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NASR insist on implementation of SSB tax

By Ernest Nzor, Abuja
08 December 2022   |   1:32 pm
Health advocates under the aegis of National Action on Sugar Reduction (NASR), on Wednesday, insist on the implementation of the Sugar-Sweetened Beverages (SSBs) tax.

Health advocates under the aegis of National Action on Sugar Reduction (NASR), on Wednesday, insist on the implementation of the Sugar-Sweetened Beverages (SSBs) tax.

It also condemned attempts by beverage companies to halt the 10 naira per litre sweetened beverage tax from the Finance Act, saying sugar-sweetened beverages are harmful to health and consumption must be discouraged.

A statement by the Coalition Spokesperson, NASR, Omei Bongos-Ikwue, while reacting to the Federal Government on passing the tax, maintained that a higher tax rate is needed to make a real health impact.

According to her: “The consumption of sugary drinks is known to be a risk factor for diseases like type 2 diabetes, heart disease, stroke and cancers. As one approach to relieve the burden on Nigeria’s over-stretched health systems, the taxes can lead people to buy and consume fewer soft drinks.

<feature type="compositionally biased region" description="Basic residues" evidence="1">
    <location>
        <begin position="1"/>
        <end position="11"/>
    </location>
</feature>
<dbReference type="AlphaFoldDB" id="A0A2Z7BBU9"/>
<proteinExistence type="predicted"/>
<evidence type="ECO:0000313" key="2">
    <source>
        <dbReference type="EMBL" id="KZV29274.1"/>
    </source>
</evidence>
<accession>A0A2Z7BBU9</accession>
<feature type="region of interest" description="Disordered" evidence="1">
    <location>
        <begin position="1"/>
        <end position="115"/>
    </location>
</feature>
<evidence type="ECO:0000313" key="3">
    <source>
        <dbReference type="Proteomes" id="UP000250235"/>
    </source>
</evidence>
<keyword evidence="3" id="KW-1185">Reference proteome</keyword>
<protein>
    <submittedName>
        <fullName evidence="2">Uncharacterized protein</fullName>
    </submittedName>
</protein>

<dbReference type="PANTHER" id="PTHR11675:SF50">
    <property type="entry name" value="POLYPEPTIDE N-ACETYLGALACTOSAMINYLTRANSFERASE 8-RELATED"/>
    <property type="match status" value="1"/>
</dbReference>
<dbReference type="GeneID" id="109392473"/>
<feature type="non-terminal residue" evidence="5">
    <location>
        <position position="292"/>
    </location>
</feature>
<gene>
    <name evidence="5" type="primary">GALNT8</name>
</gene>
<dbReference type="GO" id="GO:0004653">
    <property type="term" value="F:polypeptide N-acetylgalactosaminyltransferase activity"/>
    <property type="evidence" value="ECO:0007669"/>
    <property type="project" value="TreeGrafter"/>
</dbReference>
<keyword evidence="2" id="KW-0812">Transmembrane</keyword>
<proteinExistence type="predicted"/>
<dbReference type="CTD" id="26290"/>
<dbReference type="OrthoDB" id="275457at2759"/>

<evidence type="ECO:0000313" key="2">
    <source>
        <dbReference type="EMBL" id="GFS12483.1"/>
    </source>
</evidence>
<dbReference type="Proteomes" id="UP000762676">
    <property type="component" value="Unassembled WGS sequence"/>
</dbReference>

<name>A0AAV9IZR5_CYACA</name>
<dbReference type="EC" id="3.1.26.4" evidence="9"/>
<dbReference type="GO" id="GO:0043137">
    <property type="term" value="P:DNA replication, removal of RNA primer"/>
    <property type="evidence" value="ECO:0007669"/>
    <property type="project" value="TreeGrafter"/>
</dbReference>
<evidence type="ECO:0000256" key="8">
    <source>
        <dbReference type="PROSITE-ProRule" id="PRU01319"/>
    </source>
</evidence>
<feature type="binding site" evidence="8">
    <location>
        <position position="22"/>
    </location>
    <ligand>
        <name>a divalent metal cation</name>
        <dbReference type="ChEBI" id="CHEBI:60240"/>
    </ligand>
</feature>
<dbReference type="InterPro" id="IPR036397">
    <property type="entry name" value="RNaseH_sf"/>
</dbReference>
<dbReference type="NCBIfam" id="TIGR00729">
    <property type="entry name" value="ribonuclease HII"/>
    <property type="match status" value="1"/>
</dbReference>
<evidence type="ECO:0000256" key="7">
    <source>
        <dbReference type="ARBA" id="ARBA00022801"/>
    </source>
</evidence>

“This would result in reduced diabetes incidence, increased economic productivity, and lower healthcare costs.”

The group had earlier raised billboards to drive public awareness about the importance of a sugar-sweetened beverage tax and the harms of consumption to health.

She further explained that the taxes would be especially beneficial to the poor, who suffer the most from the high financial cost of non-communicable diseases.

She said: “The poor are most responsive to price changes, and taxes will encourage them to buy less and prevent the future onset of costly, life-threatening chronic illness.

“The billboard displays also called out the beverage manufacturing industry for putting financial gain over health. The industry has consistently generated profits, yet makes claims that the current 10 naira per litre tax will “collapse” their industry. Soft drink sales in Nigeria are the 4th highest in the world, with nearly 40 million litres sold each year.

“This amounts to billions in profit each year at the expense of public health. The coalition further argued that the industry pays a 50% tax in Qatar, yet this high rate has not led to an industry collapse. Increasing taxes will benefit the nation’s health without causing economic losses to the industry.

“Soft drinks are cheap; diabetes is not,” read one of the billboard displays. Taxing soft drinks and other sweetened beverages is a way to prevent avoidable deaths and raise sorely needed revenue to invest in healthcare.”

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